Dictatorship of the Cabinet in UK

Dictatorship of the Cabinet in UK. A body which wields such powers, observes Ramsay Muir, as these may fairly be described as omnipotent in theory, however, incapable it may be of using its omnipotence. Its position, whenever it commands a majority, ts a dictatorship only qualified by publicity. This dictatorship is far more absolute than it was two generations ago.

A Government which has a real majority can be reasonably certain of maintaining itself in power as long as Parliament lasts. This almost mechanical source of power makes Cabinet a powerful institution. It determines how most of the time available in the House of Commons shall be used. It decides which proposals to change the law it will submit to Parliament, Then, it possesses the means to see that all measures so submitted become the Acts of Parliament.

The rigidity of the party discipline enjoins upon all members to attend Parliament at the crucial moment of voting and the energy of whip’s organization assures blind support to the party, Woe betide a member who has no satisfactory explanation for ignoring a three line whip. But the most effective weapon to keep the House under control is the Prime Minister’s power of dissolution.

The dissolution, as Jennings says

Can hold the member’s head like a big stick.

No individual member likes to take the risk of an election contest. It demands both time and money and at the end of it he may not be returned. There is, therefore, unflinching obedience to the Whip and so long as the rank and file of the Government supporters obey the Whip, the Cabinet will remain supreme.

Amery had maintained that Parliamentary Government was already dead and had been replaced by Cabinet government. Summing up the whole process of development Brogan and Verney maintain. The struggle of the seventeenth century was between the House of Commons and the King.

More recently the Commons have fought the Lords, and in both battles the Commons was triumphant. Or at least it appeared to be. It is apparent today, as it was not to Bagehot a hundred years ago, that much of the power has in fact been transferred not to the Commons but to the Cabinet.

Flushed with the majority and intoxicated with power, a Government, can press unpalatable measures on the House of Commons. It might even violate the solemn pledges which it made at the time of the General Election, as it happened in 1938. The Conservative Party, in 1935, won a heavy majority in the House of Commons on its professions of fidelity to the League of Nations and its unequivocal condemnation of the rape of Abyssinia by Italy.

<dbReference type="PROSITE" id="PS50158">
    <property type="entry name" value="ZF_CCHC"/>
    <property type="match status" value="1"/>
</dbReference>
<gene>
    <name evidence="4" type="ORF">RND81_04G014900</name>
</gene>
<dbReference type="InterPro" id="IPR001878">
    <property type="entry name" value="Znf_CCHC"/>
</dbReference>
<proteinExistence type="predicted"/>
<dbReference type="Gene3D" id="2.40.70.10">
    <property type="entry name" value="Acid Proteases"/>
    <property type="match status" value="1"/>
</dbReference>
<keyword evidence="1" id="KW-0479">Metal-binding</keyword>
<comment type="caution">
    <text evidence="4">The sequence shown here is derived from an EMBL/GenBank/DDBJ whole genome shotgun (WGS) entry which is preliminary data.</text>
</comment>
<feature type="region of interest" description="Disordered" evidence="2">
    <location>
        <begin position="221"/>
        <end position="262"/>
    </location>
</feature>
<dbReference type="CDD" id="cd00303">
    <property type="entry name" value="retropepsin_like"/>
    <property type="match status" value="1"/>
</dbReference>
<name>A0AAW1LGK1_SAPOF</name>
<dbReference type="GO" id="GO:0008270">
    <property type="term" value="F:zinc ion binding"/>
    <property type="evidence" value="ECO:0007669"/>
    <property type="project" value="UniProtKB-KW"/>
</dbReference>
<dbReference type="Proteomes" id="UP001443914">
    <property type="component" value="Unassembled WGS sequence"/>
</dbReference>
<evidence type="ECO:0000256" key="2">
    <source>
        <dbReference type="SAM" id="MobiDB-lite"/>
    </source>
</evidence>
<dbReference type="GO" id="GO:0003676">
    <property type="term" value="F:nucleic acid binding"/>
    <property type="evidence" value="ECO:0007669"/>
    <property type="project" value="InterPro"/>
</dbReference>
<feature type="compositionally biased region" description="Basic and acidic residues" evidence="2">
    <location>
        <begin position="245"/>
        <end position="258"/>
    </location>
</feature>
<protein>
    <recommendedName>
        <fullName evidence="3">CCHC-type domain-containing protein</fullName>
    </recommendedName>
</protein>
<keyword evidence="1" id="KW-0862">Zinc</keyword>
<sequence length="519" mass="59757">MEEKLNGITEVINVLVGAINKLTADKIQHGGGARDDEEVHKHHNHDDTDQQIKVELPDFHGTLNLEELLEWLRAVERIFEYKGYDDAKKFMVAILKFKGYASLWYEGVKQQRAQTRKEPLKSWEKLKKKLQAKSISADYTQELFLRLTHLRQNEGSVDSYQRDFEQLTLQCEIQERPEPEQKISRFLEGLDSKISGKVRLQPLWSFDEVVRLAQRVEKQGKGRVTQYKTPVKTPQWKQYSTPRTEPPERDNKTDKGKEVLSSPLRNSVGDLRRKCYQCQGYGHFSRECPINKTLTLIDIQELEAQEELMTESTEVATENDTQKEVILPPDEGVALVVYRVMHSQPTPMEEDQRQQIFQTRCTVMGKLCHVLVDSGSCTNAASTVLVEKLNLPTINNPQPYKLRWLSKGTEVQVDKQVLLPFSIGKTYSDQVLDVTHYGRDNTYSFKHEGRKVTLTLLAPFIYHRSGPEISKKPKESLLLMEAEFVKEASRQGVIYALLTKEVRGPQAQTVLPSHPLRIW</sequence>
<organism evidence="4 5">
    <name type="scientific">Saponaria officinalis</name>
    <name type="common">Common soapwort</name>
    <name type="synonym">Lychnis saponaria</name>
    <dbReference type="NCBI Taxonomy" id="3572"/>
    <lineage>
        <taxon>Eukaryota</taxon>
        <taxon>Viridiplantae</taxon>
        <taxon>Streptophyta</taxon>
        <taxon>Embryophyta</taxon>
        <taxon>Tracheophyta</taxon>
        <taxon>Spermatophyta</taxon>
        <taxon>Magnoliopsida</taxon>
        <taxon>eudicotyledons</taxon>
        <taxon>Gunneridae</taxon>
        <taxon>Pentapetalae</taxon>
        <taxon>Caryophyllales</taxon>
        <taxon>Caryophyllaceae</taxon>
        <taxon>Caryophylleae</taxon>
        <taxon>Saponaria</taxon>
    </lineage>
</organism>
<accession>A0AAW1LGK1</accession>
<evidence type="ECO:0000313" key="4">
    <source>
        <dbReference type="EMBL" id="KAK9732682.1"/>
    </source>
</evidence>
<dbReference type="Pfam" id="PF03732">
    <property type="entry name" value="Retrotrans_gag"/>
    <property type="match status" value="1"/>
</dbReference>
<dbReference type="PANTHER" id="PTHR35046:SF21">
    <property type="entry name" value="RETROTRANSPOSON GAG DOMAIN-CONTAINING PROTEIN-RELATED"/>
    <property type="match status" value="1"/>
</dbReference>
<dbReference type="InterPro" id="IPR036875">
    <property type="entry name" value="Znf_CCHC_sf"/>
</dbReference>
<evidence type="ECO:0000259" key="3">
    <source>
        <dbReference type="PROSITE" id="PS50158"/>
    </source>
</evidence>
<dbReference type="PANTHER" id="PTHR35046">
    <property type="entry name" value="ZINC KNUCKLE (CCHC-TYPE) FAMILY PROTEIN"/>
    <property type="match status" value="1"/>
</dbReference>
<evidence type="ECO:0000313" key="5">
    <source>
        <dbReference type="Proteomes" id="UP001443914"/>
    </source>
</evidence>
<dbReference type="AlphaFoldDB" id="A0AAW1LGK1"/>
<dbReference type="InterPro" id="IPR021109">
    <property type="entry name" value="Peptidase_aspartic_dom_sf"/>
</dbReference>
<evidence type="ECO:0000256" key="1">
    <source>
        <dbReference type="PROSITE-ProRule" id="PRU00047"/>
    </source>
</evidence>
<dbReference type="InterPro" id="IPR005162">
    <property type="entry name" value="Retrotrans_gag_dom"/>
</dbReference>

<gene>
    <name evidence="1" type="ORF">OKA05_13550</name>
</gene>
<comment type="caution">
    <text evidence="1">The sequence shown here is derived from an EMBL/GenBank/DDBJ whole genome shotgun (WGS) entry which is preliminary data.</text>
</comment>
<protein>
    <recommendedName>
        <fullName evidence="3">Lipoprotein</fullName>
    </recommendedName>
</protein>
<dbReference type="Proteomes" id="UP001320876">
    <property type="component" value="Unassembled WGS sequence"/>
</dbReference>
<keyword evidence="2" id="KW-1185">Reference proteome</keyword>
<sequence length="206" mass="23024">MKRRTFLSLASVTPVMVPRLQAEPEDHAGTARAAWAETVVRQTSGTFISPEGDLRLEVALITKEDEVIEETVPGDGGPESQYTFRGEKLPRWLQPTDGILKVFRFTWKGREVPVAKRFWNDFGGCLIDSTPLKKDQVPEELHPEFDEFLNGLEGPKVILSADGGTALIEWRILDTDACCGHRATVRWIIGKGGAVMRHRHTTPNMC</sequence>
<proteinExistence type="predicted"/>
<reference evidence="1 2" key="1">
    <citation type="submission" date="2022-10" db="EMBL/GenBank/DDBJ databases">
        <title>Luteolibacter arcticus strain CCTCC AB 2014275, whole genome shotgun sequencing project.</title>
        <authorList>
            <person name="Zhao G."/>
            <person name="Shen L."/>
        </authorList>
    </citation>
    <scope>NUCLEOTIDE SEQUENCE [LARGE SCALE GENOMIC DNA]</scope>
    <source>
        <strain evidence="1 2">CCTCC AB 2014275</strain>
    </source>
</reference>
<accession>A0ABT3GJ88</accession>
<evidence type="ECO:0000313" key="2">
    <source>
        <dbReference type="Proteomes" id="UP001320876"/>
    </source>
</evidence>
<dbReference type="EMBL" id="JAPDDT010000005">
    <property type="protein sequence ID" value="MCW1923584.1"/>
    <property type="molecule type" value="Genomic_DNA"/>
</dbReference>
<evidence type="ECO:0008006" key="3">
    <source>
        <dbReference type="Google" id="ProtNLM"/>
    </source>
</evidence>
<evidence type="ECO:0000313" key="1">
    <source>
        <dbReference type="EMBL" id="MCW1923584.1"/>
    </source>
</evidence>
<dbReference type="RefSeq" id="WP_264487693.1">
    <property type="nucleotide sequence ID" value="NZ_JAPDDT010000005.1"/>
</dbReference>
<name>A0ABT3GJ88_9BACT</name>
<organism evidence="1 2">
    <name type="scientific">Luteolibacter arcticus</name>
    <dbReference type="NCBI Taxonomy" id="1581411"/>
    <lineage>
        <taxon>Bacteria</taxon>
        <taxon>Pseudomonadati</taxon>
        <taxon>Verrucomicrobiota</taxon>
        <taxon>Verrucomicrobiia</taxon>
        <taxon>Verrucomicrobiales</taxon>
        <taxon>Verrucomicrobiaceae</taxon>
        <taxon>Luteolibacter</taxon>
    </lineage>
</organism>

The Party’s election manifesto, inter alia stated, The League of Nations will remain, as heretofore, the keystone of British foreign policy. We shall, therefore, continue to do all in our power to uphold the Covenant and to maintain and increase the efficiency of the League. In the present unhappy dispute between Italy and Abyssinia, there will be no wavering in the policy we have hitherto pursued,

In later years he government followed a policy which was a grave departure from the principles of the League and a complete violation of the promises given by the Conservatives at the time of the General Election. Britain was negotiating under an ultimatum with Italy, although the latter had violated the League Covenant in Abyssinia and was making frantic efforts to make Spain its protectorate in pursuance of its policy of establishing Italian hegemony in the Mediterranean, and replacing Britain in control of Egypt and the Suez Canal. If this is to be taken as a precedent, observed Keith, then, any Government can feel fully entitled boldly to ignore, if in power, any limitation imposed upon it by the terms of its election promises.

Then, once in power the Government is subject to no Parliamentary limitation, except the Standing Orders under which the House of Commons functions. These Standing Orders are not Statutes. They are passed by the House of Commons alone by means of majority resolutions. A Government can, so long as it continues to command its majority, alter these Orders when it wishes in order to facilitate the passage of its measures. This danger was much in evidence during the tenure of office of the Labour Government of 1945-50.

The Government wedded to a programme of nationalization pushed it too fast in Parliament. It applied guillotine to the proceedings on the Transport Bill and the Town and County Planning Bill both in the Standing Committee and in the subsequent stages in the House of Commons. It was for the first time the history of the House of Commons that such a drastic procedure had been applied to proceedings on a Bill in the Sanding Committee.

As a result, 37 Clauses an 17 Schedules of the Transport Bill were not discussed at all in the Standing Committee, and the discussion on several more was cut short by the guillotine. In the case of the Town and County Planning Bill, about 50 Clauses and 6 Schedules were not discussed at all in the Committee. On the Report stage the guillotine was applied again.

While summing up these episodes Professor Keith remarked. What is clear, however, is that a Government, with a large majority is limited in its legislative programme only by its own good sense and its respect for those rules of debate which generations of men in all parties have agreed upon. It is further argued that debates are mere formalities, tolerated by the Government only because they do not affect the result in the lobby division.